Harvesting energy from artificial light sources indoors or under tough conditions outdoors opens a wide variety of applications, that directly benefit from the maintenances-free and long-lasting technology: combined with secondary batteries, hybrid or supercapacitors as energy storage, communication devices, sensors, wireless nodes, security devices, electronic shelf labels, wearables, remote controllers or tracking systems can be powered. So, depending on the light conditions and the demand for energy, Amorton can be the solution as a sustainable source of power.
What advantages do you see in using an Amorton-powered device?
The upside of using solar-powered IoT devices is quadruple: sustainable, cost-effective, secure and system availability.
Obviously, a solar-powered device does not rely on primary batteries. So, running it prevents the usage of batteries and produces less waste. But I also have to mention that thin film cells only require very little silicon in the low-energy production process.
The second benefit is that a solar-powered device operates without downtime, given sufficient exposure to a light source. When manually changing the batteries on a device, this device does not run and often needs to be set up or adjusted. Also, changing batteries is labor-intensive, especially when we think about devices that are operating remotely or in places that are difficult to access. This is time-consuming and increases the running costs of this device.
But besides the ecological and economical upsides of utilizing amorphous solar cells, security is not to be forgotten. Obtaining, for example, the sensory inputs of a security device are crucial. And the availability of a solar-powered system or device is not interrupted due to an empty battery.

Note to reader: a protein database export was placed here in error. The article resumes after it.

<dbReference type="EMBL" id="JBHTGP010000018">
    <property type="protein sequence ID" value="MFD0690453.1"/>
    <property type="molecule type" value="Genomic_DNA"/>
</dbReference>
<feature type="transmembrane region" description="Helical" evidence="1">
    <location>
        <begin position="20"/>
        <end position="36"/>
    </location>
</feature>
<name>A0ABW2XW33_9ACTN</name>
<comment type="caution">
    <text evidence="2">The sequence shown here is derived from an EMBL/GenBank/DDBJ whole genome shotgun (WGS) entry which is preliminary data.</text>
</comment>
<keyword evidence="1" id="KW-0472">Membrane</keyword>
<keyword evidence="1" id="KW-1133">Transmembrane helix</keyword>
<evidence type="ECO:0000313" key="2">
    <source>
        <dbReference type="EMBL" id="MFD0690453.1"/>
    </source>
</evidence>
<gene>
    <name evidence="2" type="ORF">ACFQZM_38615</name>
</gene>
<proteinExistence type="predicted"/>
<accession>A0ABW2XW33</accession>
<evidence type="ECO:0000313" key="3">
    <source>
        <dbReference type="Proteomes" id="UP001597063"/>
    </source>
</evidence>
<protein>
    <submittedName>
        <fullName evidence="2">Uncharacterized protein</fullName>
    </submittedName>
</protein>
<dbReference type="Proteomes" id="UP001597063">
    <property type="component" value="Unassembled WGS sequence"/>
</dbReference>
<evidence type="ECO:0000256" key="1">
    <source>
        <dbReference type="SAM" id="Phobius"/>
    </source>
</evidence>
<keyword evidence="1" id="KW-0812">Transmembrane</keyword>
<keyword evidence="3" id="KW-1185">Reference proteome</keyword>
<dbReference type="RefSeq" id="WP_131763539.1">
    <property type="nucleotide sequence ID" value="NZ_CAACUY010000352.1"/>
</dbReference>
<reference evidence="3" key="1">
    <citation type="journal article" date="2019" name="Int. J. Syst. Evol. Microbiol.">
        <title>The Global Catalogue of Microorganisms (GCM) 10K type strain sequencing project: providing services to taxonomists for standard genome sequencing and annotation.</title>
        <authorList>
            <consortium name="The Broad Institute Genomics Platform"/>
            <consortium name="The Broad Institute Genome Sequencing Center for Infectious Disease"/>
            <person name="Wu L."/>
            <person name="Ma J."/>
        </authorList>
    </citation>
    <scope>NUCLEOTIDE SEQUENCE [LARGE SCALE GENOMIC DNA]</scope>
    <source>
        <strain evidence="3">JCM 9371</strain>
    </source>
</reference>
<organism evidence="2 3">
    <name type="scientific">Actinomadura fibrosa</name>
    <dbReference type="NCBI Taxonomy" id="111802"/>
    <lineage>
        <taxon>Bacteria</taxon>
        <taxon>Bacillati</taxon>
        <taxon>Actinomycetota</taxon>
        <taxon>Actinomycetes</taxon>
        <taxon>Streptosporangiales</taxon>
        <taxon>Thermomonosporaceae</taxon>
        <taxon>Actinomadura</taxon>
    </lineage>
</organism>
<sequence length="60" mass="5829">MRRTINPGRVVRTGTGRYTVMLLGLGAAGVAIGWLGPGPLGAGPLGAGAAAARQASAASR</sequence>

Where do you see the potential for the Amorton technology?
The potential of this technology is extremely wide. It can be as simple as a LED night light, where amorphous solar cells harvest the energy during the daytime and provide the power for a LED that illuminates a room or staircase at night.
Because of the low weight and flexibility in shape, the design of wristwatches or any other wearable is not compromised by integrating our amorphous solar cells. It is extremely exciting to work with the engineers and designers of our customers to achieve elegant and sustainable solutions.
One last, great example where the Amorton technology shows its potential is the monitoring of farm animals. Via a cattle tracker the activity and essential health information of every animal are conducted and can be analyzed by the farmer. Effective adjustments of feed or early information about possible health issues lead to increased well-being of the life-stock and overall to more productive farming.
Robert Spiegler has 10 years of experience in product management and application engineering. His previous responsibilities as new Business Development Manager at the European Central Laboratory paved the way for new business opportunities and products. He is now head of product management for the Solution Products Business at Panasonic Industry Europe.